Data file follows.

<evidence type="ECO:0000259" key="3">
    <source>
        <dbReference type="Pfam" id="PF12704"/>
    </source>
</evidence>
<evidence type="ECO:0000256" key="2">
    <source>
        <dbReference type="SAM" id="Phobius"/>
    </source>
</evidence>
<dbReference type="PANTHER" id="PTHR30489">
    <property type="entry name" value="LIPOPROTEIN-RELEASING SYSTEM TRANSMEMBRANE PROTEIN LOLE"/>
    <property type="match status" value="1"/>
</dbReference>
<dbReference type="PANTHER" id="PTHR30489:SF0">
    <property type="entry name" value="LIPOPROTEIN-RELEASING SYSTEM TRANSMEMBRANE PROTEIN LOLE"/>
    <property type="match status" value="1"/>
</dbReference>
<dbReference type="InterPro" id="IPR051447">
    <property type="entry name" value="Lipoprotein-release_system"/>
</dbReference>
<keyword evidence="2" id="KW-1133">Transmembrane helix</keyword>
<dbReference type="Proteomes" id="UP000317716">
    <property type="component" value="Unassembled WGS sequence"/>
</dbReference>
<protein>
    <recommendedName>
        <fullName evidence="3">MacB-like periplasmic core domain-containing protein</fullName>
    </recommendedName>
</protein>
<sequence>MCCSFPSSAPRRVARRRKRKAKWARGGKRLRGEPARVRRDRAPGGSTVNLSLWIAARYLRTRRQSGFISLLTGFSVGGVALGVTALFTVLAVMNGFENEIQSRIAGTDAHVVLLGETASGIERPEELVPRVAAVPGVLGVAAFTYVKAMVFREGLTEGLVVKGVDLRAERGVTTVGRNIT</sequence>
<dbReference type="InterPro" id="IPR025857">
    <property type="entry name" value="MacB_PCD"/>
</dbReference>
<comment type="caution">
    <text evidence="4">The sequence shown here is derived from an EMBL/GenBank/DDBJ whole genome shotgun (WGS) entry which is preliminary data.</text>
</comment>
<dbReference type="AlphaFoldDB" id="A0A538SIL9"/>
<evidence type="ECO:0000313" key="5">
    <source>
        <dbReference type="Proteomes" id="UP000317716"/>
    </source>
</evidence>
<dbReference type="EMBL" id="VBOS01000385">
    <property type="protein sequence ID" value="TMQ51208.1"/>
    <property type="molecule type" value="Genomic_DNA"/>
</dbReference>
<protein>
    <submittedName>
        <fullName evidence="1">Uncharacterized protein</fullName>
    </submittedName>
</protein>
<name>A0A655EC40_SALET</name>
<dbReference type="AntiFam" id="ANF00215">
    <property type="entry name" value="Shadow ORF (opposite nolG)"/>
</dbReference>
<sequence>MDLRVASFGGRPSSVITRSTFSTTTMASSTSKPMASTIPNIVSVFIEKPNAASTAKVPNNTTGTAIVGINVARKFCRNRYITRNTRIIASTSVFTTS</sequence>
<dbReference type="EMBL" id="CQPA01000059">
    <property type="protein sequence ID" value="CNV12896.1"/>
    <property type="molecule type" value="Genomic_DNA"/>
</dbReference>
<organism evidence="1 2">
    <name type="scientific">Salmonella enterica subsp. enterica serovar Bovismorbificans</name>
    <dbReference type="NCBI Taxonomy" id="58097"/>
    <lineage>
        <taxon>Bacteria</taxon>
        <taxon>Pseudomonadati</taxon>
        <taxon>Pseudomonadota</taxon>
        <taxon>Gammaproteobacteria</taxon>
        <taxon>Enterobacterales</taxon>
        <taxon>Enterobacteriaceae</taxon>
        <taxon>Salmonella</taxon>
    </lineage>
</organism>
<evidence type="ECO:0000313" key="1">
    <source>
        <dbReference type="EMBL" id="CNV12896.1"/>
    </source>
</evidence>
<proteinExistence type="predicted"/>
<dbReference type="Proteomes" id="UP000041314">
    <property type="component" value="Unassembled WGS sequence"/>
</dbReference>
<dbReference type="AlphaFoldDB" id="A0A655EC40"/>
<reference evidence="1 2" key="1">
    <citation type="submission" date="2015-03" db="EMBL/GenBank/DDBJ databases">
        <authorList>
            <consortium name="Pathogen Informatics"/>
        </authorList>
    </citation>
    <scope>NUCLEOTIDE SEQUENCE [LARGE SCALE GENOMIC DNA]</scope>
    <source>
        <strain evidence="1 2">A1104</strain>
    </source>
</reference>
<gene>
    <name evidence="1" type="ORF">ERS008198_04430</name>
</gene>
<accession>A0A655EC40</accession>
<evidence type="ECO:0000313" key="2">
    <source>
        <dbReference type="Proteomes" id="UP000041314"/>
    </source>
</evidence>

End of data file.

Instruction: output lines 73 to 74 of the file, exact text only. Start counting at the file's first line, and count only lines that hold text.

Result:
    </lineage>
</organism>